“Pachva Gulli Right koh !” (fifth lane to the right), the paan-wallah said to me has he buttered his limpid green betel leave with chuna (Edible lime) . Heeding his advices, I walked down the buzzing streets of Girgaon passing decrepit yet beautiful Bombaiya buildings, all built in the 1920s and the 1930s the odd ones in the 1900s or 1940s. With their soiled exteriors and cracking interiors they stood there seeing entire through decades through, making me wonder what sights each of them must have born witness too. To my left a steady torrent flow traffic moved , chaotic yet disciplined just in case a mamu [Bombay slang : traffic-cop] lurked at the next corner or at the next intersection. B.E.S.T bus number 88 in her giant red solid iron avatar flashing SRK’s latest lux ad as she pushed her way through the narrow street followed by some yellow & blacks. I peared into each gulli as I passed hoping to see something new and differrent, I would find women hanging out clothes to dry or an elderly bespectacled gentlemen on his old creaky chair watching the world go by as he read his afternoon newspaper. Casual sights for the casual eye.
Girgaon is an interesting part of Mumbai’s social fabric, part of the old urbanised Bombay so to speak. Interestingly like Old Pune is divided into Peths (burrows), Girgaon is divided into Wadis. These sub-divisional hamlets are signs of local urban Indian town planning.
Wadi’s, or hamlets are distinguished by low rise and high density housing with unique architectural and cultural nuances. Most wadis are organized on the basis of religion or caste. Bhangwadi, Popatwadi, Dabholkarwadi and Khotachiwadi are some of the wadis scattered over Mumbai. Though a part of the urban juggernaut their progress seems to have been on another trajectory. They still retain much of their traditional architecture that informs daily life patterns.[source : Khotachiwadi.org]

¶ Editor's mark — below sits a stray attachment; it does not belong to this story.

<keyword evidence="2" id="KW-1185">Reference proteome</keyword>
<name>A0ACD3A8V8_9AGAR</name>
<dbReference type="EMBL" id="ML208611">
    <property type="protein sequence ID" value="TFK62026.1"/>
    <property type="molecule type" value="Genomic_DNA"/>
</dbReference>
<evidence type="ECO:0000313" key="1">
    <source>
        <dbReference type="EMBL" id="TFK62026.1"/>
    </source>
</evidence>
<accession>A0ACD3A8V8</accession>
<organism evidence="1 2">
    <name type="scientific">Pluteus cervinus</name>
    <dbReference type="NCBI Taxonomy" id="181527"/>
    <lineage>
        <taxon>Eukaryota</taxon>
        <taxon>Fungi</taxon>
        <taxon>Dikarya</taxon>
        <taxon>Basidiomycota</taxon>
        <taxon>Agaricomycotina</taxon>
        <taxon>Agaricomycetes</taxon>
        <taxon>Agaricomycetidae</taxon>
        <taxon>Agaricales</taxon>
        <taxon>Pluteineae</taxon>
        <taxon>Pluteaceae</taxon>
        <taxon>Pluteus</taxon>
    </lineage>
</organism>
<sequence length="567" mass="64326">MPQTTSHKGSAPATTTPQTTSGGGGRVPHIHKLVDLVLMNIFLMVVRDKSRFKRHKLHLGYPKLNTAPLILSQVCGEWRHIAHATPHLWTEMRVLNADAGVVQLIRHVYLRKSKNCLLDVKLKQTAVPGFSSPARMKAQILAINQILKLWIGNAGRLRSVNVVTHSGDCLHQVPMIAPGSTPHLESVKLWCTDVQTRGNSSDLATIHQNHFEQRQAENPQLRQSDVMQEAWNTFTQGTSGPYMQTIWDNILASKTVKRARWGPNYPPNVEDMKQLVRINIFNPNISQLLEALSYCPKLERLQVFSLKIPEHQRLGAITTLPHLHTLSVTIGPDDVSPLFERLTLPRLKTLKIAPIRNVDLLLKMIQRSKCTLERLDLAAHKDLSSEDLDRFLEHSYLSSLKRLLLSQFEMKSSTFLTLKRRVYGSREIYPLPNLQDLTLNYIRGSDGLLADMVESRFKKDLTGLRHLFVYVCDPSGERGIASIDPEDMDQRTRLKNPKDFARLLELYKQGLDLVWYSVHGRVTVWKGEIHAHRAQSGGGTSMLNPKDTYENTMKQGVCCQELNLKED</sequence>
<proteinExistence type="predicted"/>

[Girgaon Road, Mumbai]
This brings me to my destination, one such wadi, Khotachiwadi. I turn right into narrow lanes that marked khotachiwadi and I’m in another world and this time I mean it quiet literally. There is an almost spell bounding change in my environment. From the clutter of multi-storied buildings and the distant shadows of skyscrapers, I now find myself in a goan village, with the architecture and buildings to suit.
Khotachiwadi, typical of any wadi is organized along religion and caste with two communities dominating - the Pathare Prabhu and East Indian Christians. Each has marked Khotachiwadi with their distinct architectural style, festivals,colours and dress.[source : Khotachiwadi.org]
I wandered about it’s narrow lanes, exploring what I could and getting a sense of this amazing place. It was too bad I couldn’t make it to the Khotachiwadi festival [read about it here & here & here], not to mention all the glorious food I missed.
Taking everything in, I talk to Charni Road station a few minutes walk nearby. I snack on very Mumbaisque kheema pau (curried mince) and some garam chai before I catch the 6:32 Vihar fast [train] home.